In the elementary years, a sound foundation in speaking, writing, reading, and mathematics prepares students for future academic success. Wherever possible, concrete objects and materials introduce concepts to students. Activities that include learning experiences using real objects help young children understand concepts and ideas prior to the introduction of abstract symbols.

The Kindergarten Curriculum

Reading and writing

Children learn about reading and writing from hearing stories read aloud; seeing others read and write; reading and writing with the teacher; and having opportunities to interact with books, writing materials, and other forms of print. These learning experiences occur daily. When reading and writing, the children are encouraged to draw on background experiences and pictures, use meaning, language structure, and phonics (letter-sound) cues. Big books (books with large print and pictures), class books, and stories or poems with rhyme, rhythm, or repetitive patterns are appealing to kindergarten children and used daily in the classroom. Development of letter-sound relationships occurs within the framework of stories the children read and write. This specific instruction is always tied to meaning. Foundations for reading and writing are built on what children already know and by expanding and enriching their language through experiences that encourage listening, thinking, and speaking.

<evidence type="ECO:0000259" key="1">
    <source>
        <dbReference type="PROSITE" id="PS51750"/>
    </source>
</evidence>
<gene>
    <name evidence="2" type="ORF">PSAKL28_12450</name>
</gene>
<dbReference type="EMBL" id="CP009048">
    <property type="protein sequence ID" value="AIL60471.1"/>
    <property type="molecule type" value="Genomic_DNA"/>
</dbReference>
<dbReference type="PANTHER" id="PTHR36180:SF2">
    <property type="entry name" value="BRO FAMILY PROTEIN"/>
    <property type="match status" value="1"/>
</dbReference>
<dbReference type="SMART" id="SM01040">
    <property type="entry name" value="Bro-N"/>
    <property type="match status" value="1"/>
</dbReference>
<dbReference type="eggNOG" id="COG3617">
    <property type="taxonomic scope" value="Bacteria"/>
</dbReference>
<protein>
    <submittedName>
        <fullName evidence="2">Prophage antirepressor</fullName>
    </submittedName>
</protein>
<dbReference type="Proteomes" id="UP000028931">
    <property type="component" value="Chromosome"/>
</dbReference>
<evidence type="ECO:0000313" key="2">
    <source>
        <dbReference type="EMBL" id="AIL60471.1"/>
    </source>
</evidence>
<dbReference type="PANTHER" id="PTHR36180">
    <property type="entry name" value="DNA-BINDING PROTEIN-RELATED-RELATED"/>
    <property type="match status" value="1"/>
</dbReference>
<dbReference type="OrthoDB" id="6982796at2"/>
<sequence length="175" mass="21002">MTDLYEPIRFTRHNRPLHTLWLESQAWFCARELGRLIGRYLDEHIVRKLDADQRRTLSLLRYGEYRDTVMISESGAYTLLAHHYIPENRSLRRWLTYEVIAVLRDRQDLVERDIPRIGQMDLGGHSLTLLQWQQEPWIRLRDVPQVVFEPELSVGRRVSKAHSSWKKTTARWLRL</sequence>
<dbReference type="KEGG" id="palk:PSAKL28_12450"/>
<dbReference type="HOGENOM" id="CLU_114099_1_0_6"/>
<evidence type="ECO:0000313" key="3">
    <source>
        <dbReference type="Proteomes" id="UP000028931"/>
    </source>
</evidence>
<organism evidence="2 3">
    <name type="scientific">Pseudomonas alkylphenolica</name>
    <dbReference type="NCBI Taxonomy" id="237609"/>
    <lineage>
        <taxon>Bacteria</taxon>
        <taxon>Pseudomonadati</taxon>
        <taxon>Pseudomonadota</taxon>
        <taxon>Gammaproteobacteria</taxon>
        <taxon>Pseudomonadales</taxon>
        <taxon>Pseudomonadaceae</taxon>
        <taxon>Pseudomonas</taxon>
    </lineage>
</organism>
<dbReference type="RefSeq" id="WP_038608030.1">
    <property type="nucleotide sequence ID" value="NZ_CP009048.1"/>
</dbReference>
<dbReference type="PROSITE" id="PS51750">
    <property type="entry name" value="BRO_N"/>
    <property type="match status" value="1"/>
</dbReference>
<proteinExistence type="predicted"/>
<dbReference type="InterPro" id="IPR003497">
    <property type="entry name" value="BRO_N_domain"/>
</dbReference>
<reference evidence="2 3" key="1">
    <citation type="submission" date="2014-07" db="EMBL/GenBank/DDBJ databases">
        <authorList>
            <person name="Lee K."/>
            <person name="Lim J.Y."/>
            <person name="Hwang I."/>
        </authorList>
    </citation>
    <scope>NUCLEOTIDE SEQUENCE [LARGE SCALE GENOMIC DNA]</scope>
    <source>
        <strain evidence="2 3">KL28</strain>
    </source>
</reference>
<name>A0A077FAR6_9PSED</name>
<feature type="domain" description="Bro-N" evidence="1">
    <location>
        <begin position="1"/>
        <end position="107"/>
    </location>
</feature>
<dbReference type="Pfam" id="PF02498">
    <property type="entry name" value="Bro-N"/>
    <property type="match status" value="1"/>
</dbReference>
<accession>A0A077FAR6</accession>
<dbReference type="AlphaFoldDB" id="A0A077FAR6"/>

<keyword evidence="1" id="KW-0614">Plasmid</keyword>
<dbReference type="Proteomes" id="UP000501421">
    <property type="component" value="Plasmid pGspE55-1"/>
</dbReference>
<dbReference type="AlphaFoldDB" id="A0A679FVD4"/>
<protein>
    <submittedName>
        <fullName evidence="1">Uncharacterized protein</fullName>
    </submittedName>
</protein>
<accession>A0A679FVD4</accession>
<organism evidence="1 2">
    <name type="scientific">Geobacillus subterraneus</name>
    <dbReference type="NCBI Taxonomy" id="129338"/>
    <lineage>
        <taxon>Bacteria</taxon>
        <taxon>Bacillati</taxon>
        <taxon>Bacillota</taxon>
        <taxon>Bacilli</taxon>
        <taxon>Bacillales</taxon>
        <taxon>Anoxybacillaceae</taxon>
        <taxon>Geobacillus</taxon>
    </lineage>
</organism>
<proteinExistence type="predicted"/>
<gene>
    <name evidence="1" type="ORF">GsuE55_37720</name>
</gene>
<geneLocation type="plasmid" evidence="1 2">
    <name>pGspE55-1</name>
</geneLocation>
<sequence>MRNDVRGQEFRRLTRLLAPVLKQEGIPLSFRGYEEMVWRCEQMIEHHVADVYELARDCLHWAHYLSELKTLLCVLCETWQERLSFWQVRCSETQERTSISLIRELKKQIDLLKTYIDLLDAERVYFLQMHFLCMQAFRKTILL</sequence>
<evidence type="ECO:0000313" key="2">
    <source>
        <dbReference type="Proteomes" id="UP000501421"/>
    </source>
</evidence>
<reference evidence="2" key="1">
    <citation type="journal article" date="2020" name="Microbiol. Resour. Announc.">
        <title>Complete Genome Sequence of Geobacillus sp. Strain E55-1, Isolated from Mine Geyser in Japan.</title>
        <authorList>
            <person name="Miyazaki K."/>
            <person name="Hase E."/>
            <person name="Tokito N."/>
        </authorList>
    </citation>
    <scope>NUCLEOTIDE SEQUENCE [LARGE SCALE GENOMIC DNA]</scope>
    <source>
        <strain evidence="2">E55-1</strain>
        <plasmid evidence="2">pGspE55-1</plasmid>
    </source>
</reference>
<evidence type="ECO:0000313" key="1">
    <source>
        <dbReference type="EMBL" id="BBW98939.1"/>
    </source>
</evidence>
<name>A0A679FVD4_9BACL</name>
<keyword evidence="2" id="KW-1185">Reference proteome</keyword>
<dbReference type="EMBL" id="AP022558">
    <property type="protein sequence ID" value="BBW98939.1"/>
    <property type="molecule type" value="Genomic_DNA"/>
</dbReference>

In kindergarten mathematics, children begin by using concrete objects to represent numbers and compare quantities (such as many, few, none, same, and different), represent and extend patterns, match and identify shapes, and sort objects. Problem-solving skills are encouraged and developed throughout the year as children make up their own math stories, solve and illustrate simple story problems, and share their thinking about how a problem is solved.


In science, children investigate and understand simple patterns in their daily lives by recognizing classroom routines, observing and discussing daily weather patterns and seasonal changes. Children begin to investigate and understand the needs and life processes of plants and animals. Activities with shapes, magnets, sand and water encourage further discovery, investigation, and problem solving.

Social Studies

Children examine a variety of picture books, information books, and other materials to acquire additional knowledge about themselves as individuals, part of a family, and a community. Children share family traditions and celebrations, observe changes within the community, and explore American traditions, leaders and historical events. In geography, children begin to learn basic term and skills, and locate areas of land and water on maps and globes. Differences between economic needs and wants are included in the social studies program. Children participate in music, art, writing, technology, poetry, and dramatic representation activities as part of these learning experiences.


During weekly art classes, children explore paint, drawing materials, stitching, various types of weaving, collage, architecture, ceramics, and sculpture. Kindergarten students have the opportunity to work on problem-solving skills in group projects like murals and sculptures. They also learn about famous artists.